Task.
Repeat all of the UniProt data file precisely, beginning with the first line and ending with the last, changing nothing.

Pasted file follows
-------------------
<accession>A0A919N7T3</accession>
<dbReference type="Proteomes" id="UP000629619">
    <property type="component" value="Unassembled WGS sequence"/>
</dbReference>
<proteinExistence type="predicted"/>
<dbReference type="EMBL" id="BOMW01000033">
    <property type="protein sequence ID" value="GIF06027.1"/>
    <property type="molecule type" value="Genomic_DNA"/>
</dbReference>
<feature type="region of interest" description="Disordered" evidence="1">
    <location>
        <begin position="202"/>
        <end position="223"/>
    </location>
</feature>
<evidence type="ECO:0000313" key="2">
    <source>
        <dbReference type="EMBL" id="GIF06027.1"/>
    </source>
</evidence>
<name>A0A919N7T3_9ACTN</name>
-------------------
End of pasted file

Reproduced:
<accession>A0A919N7T3</accession>
<dbReference type="Proteomes" id="UP000629619">
    <property type="component" value="Unassembled WGS sequence"/>
</dbReference>
<proteinExistence type="predicted"/>
<dbReference type="EMBL" id="BOMW01000033">
    <property type="protein sequence ID" value="GIF06027.1"/>
    <property type="molecule type" value="Genomic_DNA"/>
</dbReference>
<feature type="region of interest" description="Disordered" evidence="1">
    <location>
        <begin position="202"/>
        <end position="223"/>
    </location>
</feature>
<evidence type="ECO:0000313" key="2">
    <source>
        <dbReference type="EMBL" id="GIF06027.1"/>
    </source>
</evidence>
<name>A0A919N7T3_9ACTN</name>